Today, 7/29/2017: Oh man, 11 days since I last blogged.
Recap: I got the norovirus after a super busy week of work and prepping kids for their summer stay with their dad. I completed my Bike to the Beach autism fundraiser ride from D.C. to Dewey Beach, DE. I rode 117 miles yesterday. Wasn't as easy as it should've been. Not having really eaten since Tuesday really took a toll early on but I managed to ride fairly strong and did achieve a distance PR as well as a century time PR. I finished 109 miles in 6:52. That extra 8 miles was me riding from home to ride start. Find me on strava for more route details if you like.
I had some dark patches though when I seriously considered a DNF. My legs cramped early around mile 30! That has never happened on a long ride. I was experiencing some heart palpitations. I managed to calm myself down and kept hydrating as best as I could.
For electrolytes I used Isagenix Amped Hydrate. For carbs, I used Amped Fuel. The caffeine shot I took (Isagenix e+shot) saved my ass and ultimately had me riding my last 20-30 miles stronger than those mid 30 miles!
Anyway, boring ride details. What I really wanted to talk to you today about was inspired by a TED talk clip featuring Angela Lee Duckworth, a psychologist studying that one "thing" characteristic in successful students.
The secret to success: GRIT = following through on your commitments.
I love the work she's done isolating this one characteristic. I am also intrigued that it's not anything that's been studied in terms of grit "development". For me, as a young girl who grew up always doing well in school and extra curricular activities and considered to be "pretty", my focus was on just that…how cute did I look, how good were my grades, how many clubs did I belong to. Yet I failed to learn one important thing until a little later in life. That was GRIT, following through on my commitments. Because, you see, when you are talented and pretty and smart, you also don't understand why something doesn't go your way and then you abandon it. It's a sense of entitlement really.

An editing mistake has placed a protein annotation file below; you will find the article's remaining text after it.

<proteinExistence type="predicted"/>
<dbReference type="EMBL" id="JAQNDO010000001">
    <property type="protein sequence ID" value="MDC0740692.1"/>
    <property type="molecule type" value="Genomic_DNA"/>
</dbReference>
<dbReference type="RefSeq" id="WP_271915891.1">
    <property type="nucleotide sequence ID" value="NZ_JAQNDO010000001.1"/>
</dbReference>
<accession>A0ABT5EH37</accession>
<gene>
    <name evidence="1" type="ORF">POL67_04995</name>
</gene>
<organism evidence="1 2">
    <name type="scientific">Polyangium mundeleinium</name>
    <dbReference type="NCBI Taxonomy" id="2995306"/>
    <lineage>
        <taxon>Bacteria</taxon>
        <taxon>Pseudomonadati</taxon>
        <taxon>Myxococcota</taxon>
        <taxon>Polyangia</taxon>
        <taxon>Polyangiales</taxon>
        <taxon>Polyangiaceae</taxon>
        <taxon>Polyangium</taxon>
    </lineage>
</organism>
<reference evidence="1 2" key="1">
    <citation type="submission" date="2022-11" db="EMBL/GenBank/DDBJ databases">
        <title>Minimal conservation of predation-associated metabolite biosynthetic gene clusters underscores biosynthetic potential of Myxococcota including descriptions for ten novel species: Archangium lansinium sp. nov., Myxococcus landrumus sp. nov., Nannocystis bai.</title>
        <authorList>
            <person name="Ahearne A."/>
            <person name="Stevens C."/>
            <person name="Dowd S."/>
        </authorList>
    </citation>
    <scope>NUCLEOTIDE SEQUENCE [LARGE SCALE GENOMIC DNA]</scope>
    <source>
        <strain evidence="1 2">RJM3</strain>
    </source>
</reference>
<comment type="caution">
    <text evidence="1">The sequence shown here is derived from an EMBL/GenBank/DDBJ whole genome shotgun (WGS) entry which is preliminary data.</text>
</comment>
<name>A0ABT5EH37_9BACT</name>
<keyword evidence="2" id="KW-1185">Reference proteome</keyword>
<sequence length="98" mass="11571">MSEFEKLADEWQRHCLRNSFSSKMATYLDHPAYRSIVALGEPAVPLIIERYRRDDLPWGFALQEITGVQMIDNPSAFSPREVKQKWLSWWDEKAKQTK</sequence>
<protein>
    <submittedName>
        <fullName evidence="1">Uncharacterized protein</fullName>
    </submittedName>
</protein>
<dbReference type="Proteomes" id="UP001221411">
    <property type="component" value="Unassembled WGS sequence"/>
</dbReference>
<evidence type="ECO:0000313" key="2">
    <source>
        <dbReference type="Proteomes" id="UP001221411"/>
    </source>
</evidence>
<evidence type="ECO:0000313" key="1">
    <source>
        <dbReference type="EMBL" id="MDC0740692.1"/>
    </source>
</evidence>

It wasn't until after a few "failures", did I start rethinking my psychology. Somehow, I decided to start pursuing things I was horrible at, like running and swimming and simply showing up when I said I would. Have I wanted to give up? Absolutely. But somehow, as horribly novice and inept I felt running marathons and ultramarathons, I realized I'm pretty damn gritty. The truth is, nobody likes to give up. It's a shitty feeling when you flake or DNF regardless of the circumstances, reasons, and oftentimes justifications. But if you make giving up a habit, it will damage your self esteem and you and others will begin believing that's who you are. Trust me, you don't want to go out like that.
So how exactly do we develop grit?
COMMIT to a goal even if you're full of self doubt and fear! We all fear failure. We all fear loss. We all fear death.
Commitment requires action. You must act. Make a promise and keep it. Register for a race. Propose to your partner. Start that damn 30 day nutritional cleanse you keep putting off. And FFS, follow through even if it feels awkward and "not good enough" and not how you thought you'd "feel". You can never expect your journey or the timing of your journey to be exactly how you imagined. It rarely is. Stay focused on the long range goal and don't forget your WHY.
Take charge. Take a risk. Bet on yourself. You'll be awesome as long as you have grit! Be unstoppable.
One thought on “Day 34 of 120: Grit: The True Key to Success”
Her book is also very awesome. There is a highlight of the main important parts of it on Derek Sivers’ website if you are short on time.
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